As if you needed a personal invitation from me, here it is nonetheless. Please join me (and a several thousand of your colleagues) at the American Hot Rod Association [ahem] American Healthcare Radiology Administrators annual meeting in August. And though it may not really be my place to invite you to the conference, I do want to extend to you a personal invitation to 2½ special events that will happen during that week.
‘NEWS FLASH: Large icebergs may present grave hazards to ocean liners.’
No, that’s not what the FDA just said, but the news in the FDA’s most recent alert is almost as dated as my hyperbolic example. What the FDA did in their March 5th alert on the MRI safety of transdermal medication patches was essentially … Click to find out what the FDA’s alert ‘essentially’ did…
As mentioned in an earlier post, noted MR safety guru Dr. Emanuel Kanal gave a brilliant presentation at the 2008 annual meeting of the American Healthcare Radiology Administrators (AHRA). While his session, “MR Safety Update, 2008” addressed several different MR safety issues, below is a video excerpt, which marries the audio recording with his presentation slides, showing information on ferromagnetic detection that Dr. Kanal presented.
Among the ACR Guidance Document on Safe MR Practices: 2007, the recent Joint Commission Sentinel Event Alert #38 on MRI Accidents and Injuries, and other standards and expert recommendations, it is abundantly clear that ferromagnetic detection is a potent part of an effective MR screening program.
A PDF transcript of the above video is available for download at http://MRImetaldetector.com/blog/wp-content/uploads/Transcript_of_Dr_Kanal_Edited_video.pdf.Tobias Gilk, President & MRI Safety Director Mednovus, Inc. Tobias.Gilk@Mednovus.com www.MEDNOVUS.com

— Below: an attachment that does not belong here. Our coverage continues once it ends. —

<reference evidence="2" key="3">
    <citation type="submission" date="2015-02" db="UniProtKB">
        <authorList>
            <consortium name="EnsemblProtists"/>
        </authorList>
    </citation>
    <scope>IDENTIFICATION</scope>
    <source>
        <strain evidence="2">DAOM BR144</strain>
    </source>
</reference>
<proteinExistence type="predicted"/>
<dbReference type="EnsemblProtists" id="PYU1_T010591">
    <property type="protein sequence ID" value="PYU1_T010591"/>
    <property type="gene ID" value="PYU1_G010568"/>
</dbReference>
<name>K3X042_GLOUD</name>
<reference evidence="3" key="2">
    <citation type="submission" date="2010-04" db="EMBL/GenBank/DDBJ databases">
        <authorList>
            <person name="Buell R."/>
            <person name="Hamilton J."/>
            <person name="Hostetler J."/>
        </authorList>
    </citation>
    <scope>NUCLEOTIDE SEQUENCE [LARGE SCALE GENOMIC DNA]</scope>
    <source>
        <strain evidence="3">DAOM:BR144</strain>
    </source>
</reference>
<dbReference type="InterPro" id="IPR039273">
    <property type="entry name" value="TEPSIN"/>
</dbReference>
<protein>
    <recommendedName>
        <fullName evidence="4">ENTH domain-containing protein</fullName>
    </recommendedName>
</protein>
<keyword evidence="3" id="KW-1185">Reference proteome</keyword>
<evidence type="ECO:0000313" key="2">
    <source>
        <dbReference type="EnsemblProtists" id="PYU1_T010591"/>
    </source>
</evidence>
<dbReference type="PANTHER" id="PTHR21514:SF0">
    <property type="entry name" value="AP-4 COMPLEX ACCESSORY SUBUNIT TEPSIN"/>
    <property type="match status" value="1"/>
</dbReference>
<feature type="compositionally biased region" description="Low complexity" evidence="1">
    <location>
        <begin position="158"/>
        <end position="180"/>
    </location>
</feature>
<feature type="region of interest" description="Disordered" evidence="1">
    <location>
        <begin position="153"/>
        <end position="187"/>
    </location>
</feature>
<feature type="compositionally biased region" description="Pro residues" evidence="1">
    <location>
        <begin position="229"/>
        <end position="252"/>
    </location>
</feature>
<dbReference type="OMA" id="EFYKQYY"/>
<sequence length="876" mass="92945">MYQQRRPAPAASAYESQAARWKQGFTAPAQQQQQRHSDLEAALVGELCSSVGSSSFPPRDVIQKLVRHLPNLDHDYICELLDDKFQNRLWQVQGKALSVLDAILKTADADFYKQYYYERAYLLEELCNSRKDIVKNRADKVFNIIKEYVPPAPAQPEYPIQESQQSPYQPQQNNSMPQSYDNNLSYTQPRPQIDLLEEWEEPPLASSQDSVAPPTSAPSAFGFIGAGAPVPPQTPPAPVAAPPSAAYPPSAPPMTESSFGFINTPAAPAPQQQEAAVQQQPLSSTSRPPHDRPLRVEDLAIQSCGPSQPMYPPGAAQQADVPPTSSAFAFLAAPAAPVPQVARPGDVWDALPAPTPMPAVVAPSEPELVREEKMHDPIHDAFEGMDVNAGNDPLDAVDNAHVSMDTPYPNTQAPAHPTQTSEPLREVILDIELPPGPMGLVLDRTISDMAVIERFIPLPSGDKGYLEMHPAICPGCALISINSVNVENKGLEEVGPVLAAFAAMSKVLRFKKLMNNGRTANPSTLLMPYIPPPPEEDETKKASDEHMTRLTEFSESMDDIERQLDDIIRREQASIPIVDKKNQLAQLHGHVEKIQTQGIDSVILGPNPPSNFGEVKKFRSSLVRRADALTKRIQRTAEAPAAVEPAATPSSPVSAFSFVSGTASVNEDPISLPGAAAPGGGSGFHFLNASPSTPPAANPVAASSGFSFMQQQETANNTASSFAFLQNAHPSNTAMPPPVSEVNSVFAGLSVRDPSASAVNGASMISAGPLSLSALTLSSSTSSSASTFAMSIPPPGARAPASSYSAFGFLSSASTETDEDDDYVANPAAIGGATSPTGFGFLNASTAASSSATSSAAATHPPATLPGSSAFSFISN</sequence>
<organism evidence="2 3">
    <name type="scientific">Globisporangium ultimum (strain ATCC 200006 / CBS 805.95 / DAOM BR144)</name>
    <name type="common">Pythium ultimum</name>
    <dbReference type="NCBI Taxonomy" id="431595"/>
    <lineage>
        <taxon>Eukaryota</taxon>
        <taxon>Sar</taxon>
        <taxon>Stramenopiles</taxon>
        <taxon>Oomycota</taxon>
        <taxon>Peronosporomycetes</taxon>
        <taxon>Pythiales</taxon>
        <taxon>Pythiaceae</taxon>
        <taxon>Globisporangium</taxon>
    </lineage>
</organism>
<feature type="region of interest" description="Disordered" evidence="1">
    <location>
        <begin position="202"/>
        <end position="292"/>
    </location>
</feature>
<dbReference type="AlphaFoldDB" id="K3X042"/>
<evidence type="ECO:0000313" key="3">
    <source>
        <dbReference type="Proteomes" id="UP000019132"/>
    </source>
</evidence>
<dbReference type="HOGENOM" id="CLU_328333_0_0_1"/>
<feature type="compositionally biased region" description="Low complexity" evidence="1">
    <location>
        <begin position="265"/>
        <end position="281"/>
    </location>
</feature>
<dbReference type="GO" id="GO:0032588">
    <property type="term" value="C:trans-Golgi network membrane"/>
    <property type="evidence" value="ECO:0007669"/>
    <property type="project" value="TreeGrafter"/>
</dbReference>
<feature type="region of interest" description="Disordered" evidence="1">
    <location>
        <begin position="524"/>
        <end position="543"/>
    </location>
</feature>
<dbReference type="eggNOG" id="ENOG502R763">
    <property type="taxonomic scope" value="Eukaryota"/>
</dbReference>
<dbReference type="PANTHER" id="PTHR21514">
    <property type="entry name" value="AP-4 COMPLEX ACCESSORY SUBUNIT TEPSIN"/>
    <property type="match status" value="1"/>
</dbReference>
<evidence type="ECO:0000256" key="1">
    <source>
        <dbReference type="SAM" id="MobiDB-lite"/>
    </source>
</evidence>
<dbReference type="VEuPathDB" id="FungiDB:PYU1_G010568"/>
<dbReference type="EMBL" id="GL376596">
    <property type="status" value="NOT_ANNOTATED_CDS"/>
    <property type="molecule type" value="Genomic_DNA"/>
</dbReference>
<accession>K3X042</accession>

In short, no. Hand-held magnets do not do the same job that ferromagnetic detectors do.
In many MRI facilities, foreign materials brought by people to the MR suite are tested for magnetic field hazards with high strength hand-held magnets. Ones designed specifically for MRI screening are far stronger than the ones holding up my daughter’s artwork on my refrigerator. Some of these ‘test’ magnets can be 1 Tesla at the surface (10,000 gauss)!
These extremely powerful hand-held magnets can help users differentiate between superficial materials that are, and are not, ferromagnetic, but the extraordinary strength of these magnets introduces a number of additional cautions which limit their use.
First, the key word in the paragraph above is ‘superficial.’ The magnetic field of all permanent magnets drops off precipitously (field strength drops with the cube of distance… double the distance and the magnetic field is cut to 1/8th the original value), so permanent magnets will be useful for distinguishing ferromagnetic materials only at or near the surface of an object. Ferromagnetic components below the surface may go undetected by a hand-held magnet, but rest assured that the MRI will find them if those objects make it into the scanner room!